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Biography of Henry Norman (1884 - 1916)
(A soldier of the Great War)
We found the name Henry Norman on the Roll of the Fallen at the entrance to Great Malvern Library. We did not find his story on the Malvern Remembers website, so attempted to find out a little more about him.
The Commonwealth War Grave Commission (CWGC) website records that:
Henry was the son of George and Annie Norman of Rodmell, Sussex, and husband of Ada Elizabeth Norman of 13 Madresfield Road, Malvern.
He was born at Rodmell, a small village on the Sussex Downs, near Brighton in Sussex and his name also appears on the Brighton War Memorial.
In 1912 Henry had married, Malvern girl, Ada Elizabeth George, the daughter of a quarry-man, and so it was that Henry enlisted at Malvern.
His unit, 14th Bn The Gloucestershire Regiment took part in the Battle of the Somme, and we think Henry probably died of wounds at a Casualty Clearing station; he is buried at Pas de Calais, France, in the Avesnes-le-Comte cemetery which is 20 Km west of Arras.
Henry was born at Rodmell on 25th January 1884, the youngest son of agricultural labourer George Norman (1856 - 1891) and Hannah Earl known as Annie. Henry's father died in 1891 and his mother in 1894 when Henry, his brother William and sisters Annie and Esther became orphans.
In 1901 William, described as a laundry carman was staying in Sussex with his aunt Esther Earl and her husband Richard Simmons, while Esther was staying with her uncle Richard Earl Lower and his wife Cordelia. Annie Norman, Henry's eldest sister was then a general servant working at Braybrooke College for Girls in Hastings. We don't know where Henry was, but in 1911 he reappears as a domestic groom, lodging at Stone House Cottage, Hollington near Hastings.
On 1st June 1912 Henry Norman married Ada Elizabeth George at St Johns, Dormansland which is a small village near the Surrey, Sussex, border and Lingfield Park Racecourse. On the marriage certificate Henry is described as a groom, their fathers are described as labourers, and Henry's uncle Richard Simmons was a witness.
Ada Elizabeth George was born in Malvern Wells in 1883, the eldest daughter of stone quarry-man William and Ellen George who had 8 children. We guess William worked at one of the quarries on the Malvern Hills.
In 1891 the family was living in Welland, but by 1901 Ada had left home and was living not far away working as a housemaid at Cambridge House Girls' School in Malvern Wells then run by Mary Fletcher and her 3 sisters.
In 1911 Ada was recorded working as a housemaid in the household of retired farmer Thomas Stanton Hillman and his wife Elizabeth in Lewes, Sussex, a short distance from Rodmell, which probably explains how the couple came to meet.
We don't know what Ada did after Henry died, or what happened to her siblings, Edwin Alfred, Lilian Ethel, Nelly Gladys, Winifred Jessie, Robert Douglas and Harry. In 1904 Ada's elder brother William had married Jessie Bond. In 1911 he was a cab driver and living in Newton Road, Malvern; they then had two children Lilly Ethel and Arthur Ernest.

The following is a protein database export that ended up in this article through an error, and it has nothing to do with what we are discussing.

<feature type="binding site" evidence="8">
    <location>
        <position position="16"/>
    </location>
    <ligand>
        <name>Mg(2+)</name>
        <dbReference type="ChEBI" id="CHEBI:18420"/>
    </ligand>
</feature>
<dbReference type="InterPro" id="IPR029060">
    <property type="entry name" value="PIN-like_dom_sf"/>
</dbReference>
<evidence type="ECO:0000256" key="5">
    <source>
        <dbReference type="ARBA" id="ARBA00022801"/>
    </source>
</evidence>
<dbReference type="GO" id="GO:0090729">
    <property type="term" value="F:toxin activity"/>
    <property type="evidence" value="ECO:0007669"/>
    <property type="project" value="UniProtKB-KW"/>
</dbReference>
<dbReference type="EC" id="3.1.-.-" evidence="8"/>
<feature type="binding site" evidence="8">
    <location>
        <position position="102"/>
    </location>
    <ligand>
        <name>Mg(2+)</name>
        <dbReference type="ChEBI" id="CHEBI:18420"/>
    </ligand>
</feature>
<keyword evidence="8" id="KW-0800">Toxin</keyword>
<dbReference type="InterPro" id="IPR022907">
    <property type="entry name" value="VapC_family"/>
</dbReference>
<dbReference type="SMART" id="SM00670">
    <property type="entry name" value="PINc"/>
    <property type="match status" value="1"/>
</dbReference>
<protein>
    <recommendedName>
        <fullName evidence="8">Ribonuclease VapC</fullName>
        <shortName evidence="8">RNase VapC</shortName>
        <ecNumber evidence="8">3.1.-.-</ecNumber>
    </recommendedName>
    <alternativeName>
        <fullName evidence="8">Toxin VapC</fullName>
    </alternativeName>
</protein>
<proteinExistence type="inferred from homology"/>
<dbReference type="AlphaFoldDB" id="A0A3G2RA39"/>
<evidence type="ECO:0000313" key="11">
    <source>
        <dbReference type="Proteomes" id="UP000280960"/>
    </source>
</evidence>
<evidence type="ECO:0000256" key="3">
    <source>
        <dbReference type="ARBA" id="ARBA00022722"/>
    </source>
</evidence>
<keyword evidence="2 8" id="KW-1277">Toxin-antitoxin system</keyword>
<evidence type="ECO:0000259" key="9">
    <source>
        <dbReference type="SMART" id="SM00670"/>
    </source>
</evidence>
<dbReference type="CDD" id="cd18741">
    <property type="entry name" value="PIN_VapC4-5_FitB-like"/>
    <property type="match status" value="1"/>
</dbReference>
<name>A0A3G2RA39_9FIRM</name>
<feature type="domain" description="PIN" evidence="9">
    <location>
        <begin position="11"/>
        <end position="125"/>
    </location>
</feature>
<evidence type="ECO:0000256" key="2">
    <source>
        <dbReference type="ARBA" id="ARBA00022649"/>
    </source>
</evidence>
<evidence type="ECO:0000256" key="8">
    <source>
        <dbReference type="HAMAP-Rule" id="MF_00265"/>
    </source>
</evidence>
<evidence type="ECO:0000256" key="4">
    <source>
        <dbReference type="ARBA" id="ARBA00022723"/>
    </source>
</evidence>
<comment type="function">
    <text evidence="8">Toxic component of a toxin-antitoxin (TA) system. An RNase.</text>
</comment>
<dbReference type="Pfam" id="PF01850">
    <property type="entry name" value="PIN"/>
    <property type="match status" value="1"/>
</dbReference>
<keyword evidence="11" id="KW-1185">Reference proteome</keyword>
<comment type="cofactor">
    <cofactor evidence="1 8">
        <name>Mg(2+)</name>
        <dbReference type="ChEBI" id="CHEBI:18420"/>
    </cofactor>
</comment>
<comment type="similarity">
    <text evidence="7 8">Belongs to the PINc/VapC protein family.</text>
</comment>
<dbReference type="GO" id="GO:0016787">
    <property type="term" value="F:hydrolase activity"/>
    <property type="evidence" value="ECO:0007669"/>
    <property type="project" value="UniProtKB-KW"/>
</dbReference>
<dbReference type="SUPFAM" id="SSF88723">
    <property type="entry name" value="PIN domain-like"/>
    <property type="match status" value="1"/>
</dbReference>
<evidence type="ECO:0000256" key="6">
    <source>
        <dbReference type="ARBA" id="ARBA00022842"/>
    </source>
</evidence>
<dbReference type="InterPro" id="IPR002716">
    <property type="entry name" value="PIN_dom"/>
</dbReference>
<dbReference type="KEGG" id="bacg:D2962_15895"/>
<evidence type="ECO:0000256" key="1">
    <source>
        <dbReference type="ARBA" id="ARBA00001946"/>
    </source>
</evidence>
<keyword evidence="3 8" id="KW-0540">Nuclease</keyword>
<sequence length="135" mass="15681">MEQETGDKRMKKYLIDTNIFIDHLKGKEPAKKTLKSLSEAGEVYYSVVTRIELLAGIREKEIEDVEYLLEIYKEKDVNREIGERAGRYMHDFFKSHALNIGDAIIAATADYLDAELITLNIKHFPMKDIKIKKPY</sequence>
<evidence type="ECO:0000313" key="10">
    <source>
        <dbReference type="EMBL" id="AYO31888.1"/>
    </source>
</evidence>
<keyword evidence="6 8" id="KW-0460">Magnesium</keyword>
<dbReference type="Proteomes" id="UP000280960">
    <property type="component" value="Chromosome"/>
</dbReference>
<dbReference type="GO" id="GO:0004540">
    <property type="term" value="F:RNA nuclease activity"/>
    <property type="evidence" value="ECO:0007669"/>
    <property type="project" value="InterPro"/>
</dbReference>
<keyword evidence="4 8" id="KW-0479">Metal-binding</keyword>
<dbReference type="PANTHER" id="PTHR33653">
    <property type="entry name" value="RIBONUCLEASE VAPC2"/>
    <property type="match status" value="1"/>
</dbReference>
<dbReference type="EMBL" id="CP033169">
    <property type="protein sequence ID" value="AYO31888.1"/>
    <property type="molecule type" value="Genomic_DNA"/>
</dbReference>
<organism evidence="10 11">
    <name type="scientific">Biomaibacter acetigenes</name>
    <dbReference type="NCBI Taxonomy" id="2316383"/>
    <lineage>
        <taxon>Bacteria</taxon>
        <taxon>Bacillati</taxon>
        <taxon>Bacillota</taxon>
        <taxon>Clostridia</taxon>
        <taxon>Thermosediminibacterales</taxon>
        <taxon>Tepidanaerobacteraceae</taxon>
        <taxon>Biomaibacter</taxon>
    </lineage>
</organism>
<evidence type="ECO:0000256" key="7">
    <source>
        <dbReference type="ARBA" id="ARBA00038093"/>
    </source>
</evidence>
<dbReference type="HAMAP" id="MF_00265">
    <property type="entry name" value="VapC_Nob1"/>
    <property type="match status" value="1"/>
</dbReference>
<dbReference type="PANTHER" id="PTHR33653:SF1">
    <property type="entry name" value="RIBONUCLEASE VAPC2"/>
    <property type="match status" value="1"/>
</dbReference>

Other casualties of War
In 1925 Lilly, Ada's niece, married Malvern man Frederick Albert Tudge (1901 - 1940) who sadly died in the Second World War.
Leading Seaman Frederick Albert Tudge, Royal Navy, HMS Glorious, husband of Lilly, was killed on 8th June 1940 aged 39 years. His name is on the Plymouth Naval Memorial. HMS Glorious was sunk while evacuating British aircraft from Norway by the German battleships Scharnhorst and Gneisenau in the North Sea with the loss of over 1,200 lives.
Frederick's younger brother Able Seaman Edwin Roland Tudge, Royal Navy, HMS Neptune, would be killed on 19th December 1941. His name is also on the Plymouth Naval Memorial. The cruiser HMS Neptune sank with the loss of nearly all hands after running into a minefield off the coast of Africa near Tripoli.
Frederick and Edwin were the sons of painter Frederick John and Mary Tudge; in 1911 the family had been living at St Peter's Cottages, Belmont, Malvern. Both men were probably educated at Cowleigh being the nearest school and may have attended St Peter's church.
The Roll of the Fallen of the Second World War at Great Malvern library lists three men with the surname Tudge:
R C Tudge
Roll of the Fallen at Great Malvern library
The CWGC do not list a WWII casualty with the initials R C, so we wondered if the latter could be their cousin Reginald Charles Tudge who had been killed in the First World War.
Frederick and Edwin's cousin Private 81669 Reginald Charles Tudge, 106th Company, Machine Gun Corps, died on 31 August 1917 aged 20 years. He was the son of bricklaying foreman Walter and Fanny Tudge of Albion Terrace, Belmont, Malvern. His brother Lance Corporal 27898 Walter Henry Tudge, The Worcester Regiment, survived the war, despite being wounded, and was awarded the Military Medal in 1917 (ref 5).
Another man with the same surname, from Colwall, had been killed in 1918.
The CWGC website records, Private 32013 Reginald Charles Tudge, 14th Battalion, The Gloucestershire Regiment, who was killed on 19th June 1918 aged 21 years. He was the second son of Charles and Myra Ellen Tudge of Daisy Cottage, Upper Colwall. Reginald's father Charles served with the Labour Corps, Royal Engineers.
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Last updated 30th October 2018